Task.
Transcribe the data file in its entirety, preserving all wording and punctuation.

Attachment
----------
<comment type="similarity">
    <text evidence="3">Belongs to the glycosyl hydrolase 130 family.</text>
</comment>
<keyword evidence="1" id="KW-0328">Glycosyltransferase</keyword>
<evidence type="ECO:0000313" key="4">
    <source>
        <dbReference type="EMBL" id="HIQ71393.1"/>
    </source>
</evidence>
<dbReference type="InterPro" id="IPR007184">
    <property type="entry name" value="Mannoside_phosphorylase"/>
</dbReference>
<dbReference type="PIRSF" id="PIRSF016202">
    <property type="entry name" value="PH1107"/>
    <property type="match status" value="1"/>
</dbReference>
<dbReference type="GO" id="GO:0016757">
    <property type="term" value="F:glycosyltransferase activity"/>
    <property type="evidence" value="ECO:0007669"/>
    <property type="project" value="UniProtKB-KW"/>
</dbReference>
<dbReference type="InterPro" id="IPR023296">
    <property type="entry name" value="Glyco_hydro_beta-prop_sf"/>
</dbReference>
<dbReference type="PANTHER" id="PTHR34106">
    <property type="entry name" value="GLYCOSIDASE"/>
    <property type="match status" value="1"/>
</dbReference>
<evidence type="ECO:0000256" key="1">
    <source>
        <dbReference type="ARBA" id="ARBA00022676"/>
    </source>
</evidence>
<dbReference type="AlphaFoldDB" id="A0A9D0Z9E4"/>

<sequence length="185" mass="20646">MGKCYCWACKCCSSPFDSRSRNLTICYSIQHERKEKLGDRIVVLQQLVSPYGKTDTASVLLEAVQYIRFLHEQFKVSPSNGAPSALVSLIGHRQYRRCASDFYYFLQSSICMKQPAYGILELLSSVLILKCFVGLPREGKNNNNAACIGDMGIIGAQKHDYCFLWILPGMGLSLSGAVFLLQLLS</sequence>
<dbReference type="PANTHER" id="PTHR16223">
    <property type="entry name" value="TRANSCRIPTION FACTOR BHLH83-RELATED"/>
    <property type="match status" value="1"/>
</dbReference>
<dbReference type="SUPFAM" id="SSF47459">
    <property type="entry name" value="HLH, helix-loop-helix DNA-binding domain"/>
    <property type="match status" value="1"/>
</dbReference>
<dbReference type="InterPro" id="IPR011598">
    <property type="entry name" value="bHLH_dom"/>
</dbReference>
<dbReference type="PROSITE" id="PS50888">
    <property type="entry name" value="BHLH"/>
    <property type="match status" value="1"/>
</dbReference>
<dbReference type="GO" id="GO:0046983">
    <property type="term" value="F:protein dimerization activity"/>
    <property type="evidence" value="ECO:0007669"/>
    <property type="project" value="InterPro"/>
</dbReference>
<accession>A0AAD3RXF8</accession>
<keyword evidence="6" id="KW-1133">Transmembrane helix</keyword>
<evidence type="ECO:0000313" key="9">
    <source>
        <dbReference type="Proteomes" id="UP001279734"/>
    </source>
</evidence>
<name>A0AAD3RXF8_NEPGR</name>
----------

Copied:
<comment type="similarity">
    <text evidence="3">Belongs to the glycosyl hydrolase 130 family.</text>
</comment>
<keyword evidence="1" id="KW-0328">Glycosyltransferase</keyword>
<evidence type="ECO:0000313" key="4">
    <source>
        <dbReference type="EMBL" id="HIQ71393.1"/>
    </source>
</evidence>
<dbReference type="InterPro" id="IPR007184">
    <property type="entry name" value="Mannoside_phosphorylase"/>
</dbReference>
<dbReference type="PIRSF" id="PIRSF016202">
    <property type="entry name" value="PH1107"/>
    <property type="match status" value="1"/>
</dbReference>
<dbReference type="GO" id="GO:0016757">
    <property type="term" value="F:glycosyltransferase activity"/>
    <property type="evidence" value="ECO:0007669"/>
    <property type="project" value="UniProtKB-KW"/>
</dbReference>
<dbReference type="InterPro" id="IPR023296">
    <property type="entry name" value="Glyco_hydro_beta-prop_sf"/>
</dbReference>
<dbReference type="PANTHER" id="PTHR34106">
    <property type="entry name" value="GLYCOSIDASE"/>
    <property type="match status" value="1"/>
</dbReference>
<evidence type="ECO:0000256" key="1">
    <source>
        <dbReference type="ARBA" id="ARBA00022676"/>
    </source>
</evidence>
<dbReference type="AlphaFoldDB" id="A0A9D0Z9E4"/>

<sequence length="185" mass="20646">MGKCYCWACKCCSSPFDSRSRNLTICYSIQHERKEKLGDRIVVLQQLVSPYGKTDTASVLLEAVQYIRFLHEQFKVSPSNGAPSALVSLIGHRQYRRCASDFYYFLQSSICMKQPAYGILELLSSVLILKCFVGLPREGKNNNNAACIGDMGIIGAQKHDYCFLWILPGMGLSLSGAVFLLQLLS</sequence>
<dbReference type="PANTHER" id="PTHR16223">
    <property type="entry name" value="TRANSCRIPTION FACTOR BHLH83-RELATED"/>
    <property type="match status" value="1"/>
</dbReference>
<dbReference type="SUPFAM" id="SSF47459">
    <property type="entry name" value="HLH, helix-loop-helix DNA-binding domain"/>
    <property type="match status" value="1"/>
</dbReference>
<dbReference type="InterPro" id="IPR011598">
    <property type="entry name" value="bHLH_dom"/>
</dbReference>
<dbReference type="PROSITE" id="PS50888">
    <property type="entry name" value="BHLH"/>
    <property type="match status" value="1"/>
</dbReference>
<dbReference type="GO" id="GO:0046983">
    <property type="term" value="F:protein dimerization activity"/>
    <property type="evidence" value="ECO:0007669"/>
    <property type="project" value="InterPro"/>
</dbReference>
<accession>A0AAD3RXF8</accession>
<keyword evidence="6" id="KW-1133">Transmembrane helix</keyword>
<evidence type="ECO:0000313" key="9">
    <source>
        <dbReference type="Proteomes" id="UP001279734"/>
    </source>
</evidence>
<name>A0AAD3RXF8_NEPGR</name>